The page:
Harvesting Honey Fall 2015

The time of year where everything becomes pumpkin flavored is upon us and the temperature has started to drop. While checking my hives and starting to get them ready for winter I noticed that one hive still had quite a bit of honey in it. I was fairly conservative earlier on in the summer when harvesting due to a heat wave that really decreased nectar flow. Since I felt the bees could spare a few more frames of honey I decided I wanted to harvest some more of that sweet, delicious, golden nectar.

Since I’m a bit frugal and don’t want to shell out the several hundred dollars for a honey extractor I use a Honey Spinner to extract my frames of honey.

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The bees  actually filled the frames up very nicely and had the honey all capped off.

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Once I had my honey spinner all set up I made sure to have my other supplies ready to go. One of the most important things I have found for honey extraction is a clean wet towel to wipe hands and equipment off with. Honey is sticky, it’s messy, and it’ll get everywhere. Another good thing to have on hand is some isopropyl alcohol. The alcohol will help solved propolis.

One other important tool is a capping knife. The honey won’t spin out if the caps are left on. If you don’t have a capping knife a fork can also be used to remove the caps, it just won’t be quite as neat. The goal is to remove enough of the cap to let the honey out, but not cutting too deep into the wax comb.

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The best way I have found for cutting caps off the cells is to use the knife at an angle. It also helps if the wax is built out to the edge of the frame. When the wax is below the frame it can be hard to get an even cut. The tip of the knife can also be used to break open any cells that the initial cut missed or wasn’t able to get to.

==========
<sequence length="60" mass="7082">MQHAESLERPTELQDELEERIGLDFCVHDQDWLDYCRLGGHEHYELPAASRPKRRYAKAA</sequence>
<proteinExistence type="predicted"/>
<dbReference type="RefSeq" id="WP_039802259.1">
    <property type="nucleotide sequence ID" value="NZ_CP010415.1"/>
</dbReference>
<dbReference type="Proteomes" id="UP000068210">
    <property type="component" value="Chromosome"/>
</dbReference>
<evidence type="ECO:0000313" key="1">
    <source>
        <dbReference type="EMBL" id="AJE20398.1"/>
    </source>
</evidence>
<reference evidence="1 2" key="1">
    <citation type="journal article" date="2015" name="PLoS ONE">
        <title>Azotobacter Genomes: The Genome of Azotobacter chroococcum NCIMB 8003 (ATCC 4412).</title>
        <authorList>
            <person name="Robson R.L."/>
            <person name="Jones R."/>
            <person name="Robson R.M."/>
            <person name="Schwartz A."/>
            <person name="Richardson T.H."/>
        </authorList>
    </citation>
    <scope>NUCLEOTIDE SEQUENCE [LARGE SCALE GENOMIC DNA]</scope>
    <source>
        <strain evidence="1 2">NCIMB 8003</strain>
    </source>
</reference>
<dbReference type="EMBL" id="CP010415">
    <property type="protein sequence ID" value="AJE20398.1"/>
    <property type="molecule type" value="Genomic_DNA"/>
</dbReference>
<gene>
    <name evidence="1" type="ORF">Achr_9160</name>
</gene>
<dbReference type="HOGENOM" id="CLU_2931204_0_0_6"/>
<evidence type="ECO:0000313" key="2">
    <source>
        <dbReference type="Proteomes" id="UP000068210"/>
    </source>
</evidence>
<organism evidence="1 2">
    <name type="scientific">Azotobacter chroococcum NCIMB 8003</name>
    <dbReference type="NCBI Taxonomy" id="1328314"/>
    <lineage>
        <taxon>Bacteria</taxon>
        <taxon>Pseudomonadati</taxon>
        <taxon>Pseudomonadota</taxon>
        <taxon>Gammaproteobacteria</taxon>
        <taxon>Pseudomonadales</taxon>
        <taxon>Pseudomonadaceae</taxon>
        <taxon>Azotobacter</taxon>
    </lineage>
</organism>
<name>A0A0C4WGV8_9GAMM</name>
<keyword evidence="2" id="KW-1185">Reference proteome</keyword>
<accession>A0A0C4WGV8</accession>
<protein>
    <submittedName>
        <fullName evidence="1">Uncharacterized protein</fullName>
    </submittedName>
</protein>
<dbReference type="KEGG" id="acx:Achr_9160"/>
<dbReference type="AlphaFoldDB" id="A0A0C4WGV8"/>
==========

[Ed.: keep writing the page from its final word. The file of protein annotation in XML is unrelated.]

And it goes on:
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A clean area is always necessary and a clean surface to place tools is nice as well. I have a small tv tray table I use to place the container I cut the wax into and to put my wet towel and knife on.

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Once the caps are cut off I was able to place the frames into the honey spinner. The honey drips slowly, but it can fall out of the open honeycomb on to the floor, so move quick unless you have a pet dog near by to help with clean up :).

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I use my cordless drill to spin the frames in the Honey Spinner. I have found that the newer Li-Ion batteries work best to keep a constant speed on the spinner.

Beekeeping Tip: No matter which type of spinner you use to extract honey it’s important not to go too fast. The wax in the frame can come loose in large chunks or even the entire side of the frame. This is called blowout and can clog up your spinner with wax. Slow and steady is the key here.

I have a screen on the bottom bucket to catch any wax or debris from the frames but lets the honey leak through. The end result is delicious raw honey straight from the hive. I’ve got to say that raw honey like this tastes amazing. The honey in the store is a pale imitation to the real stuff.

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Something of interest is that taking a teaspoon of raw honey a day can help some people with seasonal allergies. The amount of pollen in the honey is small but is supposed to help your body recognize it when you breathe it in. If you suffer from pollen allergies you can try finding some local raw honey and eat a little each day. I have known some people who feel much better during the summer doing this.

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Honey is an amazing substance, and I’m glad to enjoy the surplus my honeybees produce. I feel though that it’s important to always leave enough honey for the bees to use during the winter. The health of the hive always overrides my desire for that sweet golden honey.

Next year the harvest will be different, I now have some Flow Hive frames, so we’ll see how well they work out.

– Jason Snell